Sidelights and change in Hong Kong and South China: 1955-2005

My focus for many years has been on how to improve the degraded lands of South China, seeking methods and wise people to make it possible. However, it was difficult to ignore other interesting sights and aspects of society that always were there while I worked and wandered.  So, this collection of photographs has little to do with degraded lands and more to do with change and a person’s discovery of interesting, new sights.  The span of time considered here covers 50 years in and out of Hong Kong and South China.  Let’s take a look.


Rickshaw, Kowloon, Hong Kong, 1955

A rickshaw heading south on Nathan Road in Kowloon, Hong Kong. This was a common method of transportation in 1955. Today, it is largely  replaced by taxis  (Photo by W.E. Parham)

Nathan Road, Kowloon, Hong Kong 1955

View looking south on quiet Nathan Road, Kowloon toward Hong Kong harbor in 1955. Today, the road is full of traffic. (Photo by W.E. Parham)

Kowloon Street, 2000

Neon lights keep many streets brightly lighted late into the evening in Hong Kong, 2000.  (Photo by W.E. Parham)

UHK faculty residence, 1974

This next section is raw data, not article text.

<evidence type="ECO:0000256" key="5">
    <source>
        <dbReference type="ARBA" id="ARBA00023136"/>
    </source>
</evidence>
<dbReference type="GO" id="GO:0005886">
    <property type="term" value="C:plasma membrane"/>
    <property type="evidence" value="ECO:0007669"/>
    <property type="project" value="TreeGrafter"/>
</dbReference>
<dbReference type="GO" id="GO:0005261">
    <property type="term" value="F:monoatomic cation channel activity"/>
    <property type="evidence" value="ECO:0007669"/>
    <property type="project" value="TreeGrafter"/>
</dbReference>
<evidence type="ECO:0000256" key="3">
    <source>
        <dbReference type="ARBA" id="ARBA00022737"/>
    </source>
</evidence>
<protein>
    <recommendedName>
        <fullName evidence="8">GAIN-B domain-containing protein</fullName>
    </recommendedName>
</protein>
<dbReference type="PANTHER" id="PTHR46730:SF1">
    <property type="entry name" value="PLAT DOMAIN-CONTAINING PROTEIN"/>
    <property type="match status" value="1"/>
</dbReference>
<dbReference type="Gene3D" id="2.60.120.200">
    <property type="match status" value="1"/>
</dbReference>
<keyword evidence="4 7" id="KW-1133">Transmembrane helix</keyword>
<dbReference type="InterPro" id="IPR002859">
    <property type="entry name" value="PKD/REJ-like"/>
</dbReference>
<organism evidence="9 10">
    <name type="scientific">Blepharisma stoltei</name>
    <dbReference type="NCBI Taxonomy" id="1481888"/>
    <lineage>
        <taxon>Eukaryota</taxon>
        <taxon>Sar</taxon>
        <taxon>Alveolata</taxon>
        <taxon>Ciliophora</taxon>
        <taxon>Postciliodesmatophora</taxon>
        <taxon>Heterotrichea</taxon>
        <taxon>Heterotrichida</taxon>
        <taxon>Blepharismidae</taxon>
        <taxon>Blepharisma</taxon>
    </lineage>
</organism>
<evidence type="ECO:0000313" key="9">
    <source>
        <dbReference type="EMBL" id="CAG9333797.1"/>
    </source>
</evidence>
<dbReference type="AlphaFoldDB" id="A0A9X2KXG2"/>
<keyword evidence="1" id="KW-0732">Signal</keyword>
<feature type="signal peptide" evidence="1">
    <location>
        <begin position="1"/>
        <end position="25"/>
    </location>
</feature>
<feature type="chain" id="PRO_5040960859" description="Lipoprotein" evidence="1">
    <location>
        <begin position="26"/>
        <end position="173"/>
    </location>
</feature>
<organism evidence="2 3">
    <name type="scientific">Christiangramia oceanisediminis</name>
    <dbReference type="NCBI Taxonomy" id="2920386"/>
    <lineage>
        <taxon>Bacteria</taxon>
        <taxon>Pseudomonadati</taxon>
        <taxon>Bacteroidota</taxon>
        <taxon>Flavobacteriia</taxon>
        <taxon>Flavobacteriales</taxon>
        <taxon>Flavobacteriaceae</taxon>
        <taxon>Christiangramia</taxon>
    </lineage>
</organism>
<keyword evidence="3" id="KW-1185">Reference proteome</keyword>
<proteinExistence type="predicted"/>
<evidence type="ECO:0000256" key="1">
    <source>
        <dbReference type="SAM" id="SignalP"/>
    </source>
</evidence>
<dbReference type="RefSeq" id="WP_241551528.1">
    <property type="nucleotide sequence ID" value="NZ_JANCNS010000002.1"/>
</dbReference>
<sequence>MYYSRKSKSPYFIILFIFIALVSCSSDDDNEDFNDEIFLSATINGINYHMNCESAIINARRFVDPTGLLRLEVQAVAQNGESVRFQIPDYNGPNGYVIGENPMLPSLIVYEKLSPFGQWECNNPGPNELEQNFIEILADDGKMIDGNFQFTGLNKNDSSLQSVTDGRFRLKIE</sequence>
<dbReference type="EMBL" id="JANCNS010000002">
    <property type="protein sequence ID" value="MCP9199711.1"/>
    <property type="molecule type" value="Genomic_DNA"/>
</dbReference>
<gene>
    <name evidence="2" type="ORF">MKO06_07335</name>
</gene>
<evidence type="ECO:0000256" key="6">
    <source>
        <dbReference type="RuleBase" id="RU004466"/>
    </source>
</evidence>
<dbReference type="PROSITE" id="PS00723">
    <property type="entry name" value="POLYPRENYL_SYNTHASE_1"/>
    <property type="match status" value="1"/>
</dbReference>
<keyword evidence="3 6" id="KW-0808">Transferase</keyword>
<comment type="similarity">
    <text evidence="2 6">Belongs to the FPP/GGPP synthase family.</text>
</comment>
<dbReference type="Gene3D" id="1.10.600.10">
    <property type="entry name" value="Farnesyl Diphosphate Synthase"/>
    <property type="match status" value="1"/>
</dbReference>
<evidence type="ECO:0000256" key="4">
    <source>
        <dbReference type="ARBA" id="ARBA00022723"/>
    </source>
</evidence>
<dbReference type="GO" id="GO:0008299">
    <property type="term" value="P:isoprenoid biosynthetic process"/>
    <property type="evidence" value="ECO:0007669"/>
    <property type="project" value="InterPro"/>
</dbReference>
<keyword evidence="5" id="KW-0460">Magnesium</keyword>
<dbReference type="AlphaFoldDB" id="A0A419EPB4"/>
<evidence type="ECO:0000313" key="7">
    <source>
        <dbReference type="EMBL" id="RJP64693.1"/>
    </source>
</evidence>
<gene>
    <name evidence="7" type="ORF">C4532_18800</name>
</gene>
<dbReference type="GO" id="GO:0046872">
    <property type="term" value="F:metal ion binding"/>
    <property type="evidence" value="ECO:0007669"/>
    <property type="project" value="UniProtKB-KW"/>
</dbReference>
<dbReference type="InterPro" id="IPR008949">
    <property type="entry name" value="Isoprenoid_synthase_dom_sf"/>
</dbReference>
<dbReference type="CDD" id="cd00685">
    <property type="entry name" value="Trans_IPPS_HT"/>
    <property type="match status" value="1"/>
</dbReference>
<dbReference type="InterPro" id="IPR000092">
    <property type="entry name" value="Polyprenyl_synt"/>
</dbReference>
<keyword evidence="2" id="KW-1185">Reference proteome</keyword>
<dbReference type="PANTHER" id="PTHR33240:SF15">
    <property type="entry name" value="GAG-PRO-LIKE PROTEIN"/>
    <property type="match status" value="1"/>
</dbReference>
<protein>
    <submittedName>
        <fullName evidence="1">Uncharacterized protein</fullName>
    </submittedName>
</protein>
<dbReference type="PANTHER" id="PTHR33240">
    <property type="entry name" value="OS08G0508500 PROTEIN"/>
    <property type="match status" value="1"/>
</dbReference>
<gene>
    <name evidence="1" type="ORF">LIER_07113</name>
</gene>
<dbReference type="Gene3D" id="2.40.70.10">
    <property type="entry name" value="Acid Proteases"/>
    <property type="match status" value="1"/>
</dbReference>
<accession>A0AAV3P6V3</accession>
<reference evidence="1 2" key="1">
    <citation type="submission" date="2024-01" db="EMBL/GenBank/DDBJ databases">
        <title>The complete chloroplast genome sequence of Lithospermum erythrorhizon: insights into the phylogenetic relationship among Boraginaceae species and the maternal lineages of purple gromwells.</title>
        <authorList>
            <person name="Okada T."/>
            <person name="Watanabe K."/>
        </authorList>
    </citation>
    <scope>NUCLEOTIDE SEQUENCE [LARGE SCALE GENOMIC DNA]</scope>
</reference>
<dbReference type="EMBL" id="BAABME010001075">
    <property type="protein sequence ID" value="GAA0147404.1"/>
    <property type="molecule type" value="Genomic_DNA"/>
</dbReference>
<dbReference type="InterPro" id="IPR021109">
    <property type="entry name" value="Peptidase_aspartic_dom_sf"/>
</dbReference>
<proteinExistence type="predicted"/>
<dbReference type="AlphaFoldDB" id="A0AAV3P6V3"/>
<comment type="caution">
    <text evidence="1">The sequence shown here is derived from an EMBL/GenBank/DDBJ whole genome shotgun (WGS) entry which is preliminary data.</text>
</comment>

A University of Hong Kong colonial-style, faculty residence; 1975. (Photo by W.E. Parham)

Old Hong Kong home, 1975

An old colonial-style home on Hong Kong Island in 1975.  The barren area above is the site of the massive, 1972 landslide.  (Photo by W.E. Parham)

Queen and King

Queen Elizabeth and Prince Philip passed through Kowloon in 1975 on the way to Hong Kong harbor and a city celebration.  (Photo by W.E. Parham)

HK street vegetable market

A Hong Kong, street vegetable-market; circa 1982.  Much food shopping is done at such sites. (Photo by W.E. Parham)


A pile of mountain apples at a Hong Kong street market, 2005.  (Photo by W.E. Parham)


Purple and green dragon fruit in a Hong Kong street market, 2005. (Photo by W.E. Parham)